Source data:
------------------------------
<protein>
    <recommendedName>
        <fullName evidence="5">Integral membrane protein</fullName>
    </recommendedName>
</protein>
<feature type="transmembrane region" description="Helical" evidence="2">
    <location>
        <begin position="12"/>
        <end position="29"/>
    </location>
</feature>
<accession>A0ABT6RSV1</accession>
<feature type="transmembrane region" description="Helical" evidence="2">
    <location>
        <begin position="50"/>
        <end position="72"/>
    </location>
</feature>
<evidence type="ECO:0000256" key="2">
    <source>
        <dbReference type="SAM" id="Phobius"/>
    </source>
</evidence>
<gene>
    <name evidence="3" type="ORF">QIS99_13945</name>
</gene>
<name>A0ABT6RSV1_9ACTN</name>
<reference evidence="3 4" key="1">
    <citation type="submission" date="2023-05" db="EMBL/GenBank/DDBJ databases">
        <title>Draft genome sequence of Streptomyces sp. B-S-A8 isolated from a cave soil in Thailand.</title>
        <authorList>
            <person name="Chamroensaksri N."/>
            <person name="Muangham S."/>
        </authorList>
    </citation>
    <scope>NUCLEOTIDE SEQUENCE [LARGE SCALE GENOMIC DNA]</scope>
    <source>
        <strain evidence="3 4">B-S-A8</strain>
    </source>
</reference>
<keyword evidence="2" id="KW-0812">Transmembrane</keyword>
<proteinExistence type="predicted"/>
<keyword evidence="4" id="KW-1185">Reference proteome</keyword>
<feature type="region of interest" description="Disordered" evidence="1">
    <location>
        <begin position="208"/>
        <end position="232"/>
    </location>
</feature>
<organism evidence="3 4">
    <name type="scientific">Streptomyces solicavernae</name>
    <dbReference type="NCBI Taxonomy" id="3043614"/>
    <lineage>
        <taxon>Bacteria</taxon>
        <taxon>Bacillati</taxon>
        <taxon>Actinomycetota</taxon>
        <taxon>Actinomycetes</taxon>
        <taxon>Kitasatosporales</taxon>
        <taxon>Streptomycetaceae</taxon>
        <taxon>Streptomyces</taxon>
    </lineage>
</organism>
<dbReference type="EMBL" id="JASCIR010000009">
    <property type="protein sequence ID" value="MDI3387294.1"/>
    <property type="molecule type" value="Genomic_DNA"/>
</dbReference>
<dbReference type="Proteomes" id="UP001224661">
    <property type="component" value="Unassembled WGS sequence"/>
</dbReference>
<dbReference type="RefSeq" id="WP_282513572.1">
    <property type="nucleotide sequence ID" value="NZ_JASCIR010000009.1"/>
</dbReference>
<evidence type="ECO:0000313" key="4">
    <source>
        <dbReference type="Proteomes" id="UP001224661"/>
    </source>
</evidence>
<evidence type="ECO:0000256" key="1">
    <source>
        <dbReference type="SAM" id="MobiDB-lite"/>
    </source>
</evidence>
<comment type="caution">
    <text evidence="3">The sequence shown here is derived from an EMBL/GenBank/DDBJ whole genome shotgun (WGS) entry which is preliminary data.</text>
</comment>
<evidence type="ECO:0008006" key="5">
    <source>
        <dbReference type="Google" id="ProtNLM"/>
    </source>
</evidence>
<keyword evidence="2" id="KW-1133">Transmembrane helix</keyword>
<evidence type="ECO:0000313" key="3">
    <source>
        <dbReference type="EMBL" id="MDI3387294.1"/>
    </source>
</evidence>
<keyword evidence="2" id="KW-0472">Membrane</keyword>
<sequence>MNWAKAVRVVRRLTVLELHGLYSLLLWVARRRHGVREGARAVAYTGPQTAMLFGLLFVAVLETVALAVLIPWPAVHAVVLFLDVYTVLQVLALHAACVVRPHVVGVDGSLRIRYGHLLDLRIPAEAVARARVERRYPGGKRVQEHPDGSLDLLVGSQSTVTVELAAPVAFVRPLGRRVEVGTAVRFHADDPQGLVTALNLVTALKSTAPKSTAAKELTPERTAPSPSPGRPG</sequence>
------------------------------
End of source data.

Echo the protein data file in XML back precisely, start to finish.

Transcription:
<protein>
    <recommendedName>
        <fullName evidence="5">Integral membrane protein</fullName>
    </recommendedName>
</protein>
<feature type="transmembrane region" description="Helical" evidence="2">
    <location>
        <begin position="12"/>
        <end position="29"/>
    </location>
</feature>
<accession>A0ABT6RSV1</accession>
<feature type="transmembrane region" description="Helical" evidence="2">
    <location>
        <begin position="50"/>
        <end position="72"/>
    </location>
</feature>
<evidence type="ECO:0000256" key="2">
    <source>
        <dbReference type="SAM" id="Phobius"/>
    </source>
</evidence>
<gene>
    <name evidence="3" type="ORF">QIS99_13945</name>
</gene>
<name>A0ABT6RSV1_9ACTN</name>
<reference evidence="3 4" key="1">
    <citation type="submission" date="2023-05" db="EMBL/GenBank/DDBJ databases">
        <title>Draft genome sequence of Streptomyces sp. B-S-A8 isolated from a cave soil in Thailand.</title>
        <authorList>
            <person name="Chamroensaksri N."/>
            <person name="Muangham S."/>
        </authorList>
    </citation>
    <scope>NUCLEOTIDE SEQUENCE [LARGE SCALE GENOMIC DNA]</scope>
    <source>
        <strain evidence="3 4">B-S-A8</strain>
    </source>
</reference>
<keyword evidence="2" id="KW-0812">Transmembrane</keyword>
<proteinExistence type="predicted"/>
<keyword evidence="4" id="KW-1185">Reference proteome</keyword>
<feature type="region of interest" description="Disordered" evidence="1">
    <location>
        <begin position="208"/>
        <end position="232"/>
    </location>
</feature>
<organism evidence="3 4">
    <name type="scientific">Streptomyces solicavernae</name>
    <dbReference type="NCBI Taxonomy" id="3043614"/>
    <lineage>
        <taxon>Bacteria</taxon>
        <taxon>Bacillati</taxon>
        <taxon>Actinomycetota</taxon>
        <taxon>Actinomycetes</taxon>
        <taxon>Kitasatosporales</taxon>
        <taxon>Streptomycetaceae</taxon>
        <taxon>Streptomyces</taxon>
    </lineage>
</organism>
<dbReference type="EMBL" id="JASCIR010000009">
    <property type="protein sequence ID" value="MDI3387294.1"/>
    <property type="molecule type" value="Genomic_DNA"/>
</dbReference>
<dbReference type="Proteomes" id="UP001224661">
    <property type="component" value="Unassembled WGS sequence"/>
</dbReference>
<dbReference type="RefSeq" id="WP_282513572.1">
    <property type="nucleotide sequence ID" value="NZ_JASCIR010000009.1"/>
</dbReference>
<evidence type="ECO:0000313" key="4">
    <source>
        <dbReference type="Proteomes" id="UP001224661"/>
    </source>
</evidence>
<evidence type="ECO:0000256" key="1">
    <source>
        <dbReference type="SAM" id="MobiDB-lite"/>
    </source>
</evidence>
<comment type="caution">
    <text evidence="3">The sequence shown here is derived from an EMBL/GenBank/DDBJ whole genome shotgun (WGS) entry which is preliminary data.</text>
</comment>
<evidence type="ECO:0008006" key="5">
    <source>
        <dbReference type="Google" id="ProtNLM"/>
    </source>
</evidence>
<keyword evidence="2" id="KW-1133">Transmembrane helix</keyword>
<evidence type="ECO:0000313" key="3">
    <source>
        <dbReference type="EMBL" id="MDI3387294.1"/>
    </source>
</evidence>
<keyword evidence="2" id="KW-0472">Membrane</keyword>
<sequence>MNWAKAVRVVRRLTVLELHGLYSLLLWVARRRHGVREGARAVAYTGPQTAMLFGLLFVAVLETVALAVLIPWPAVHAVVLFLDVYTVLQVLALHAACVVRPHVVGVDGSLRIRYGHLLDLRIPAEAVARARVERRYPGGKRVQEHPDGSLDLLVGSQSTVTVELAAPVAFVRPLGRRVEVGTAVRFHADDPQGLVTALNLVTALKSTAPKSTAAKELTPERTAPSPSPGRPG</sequence>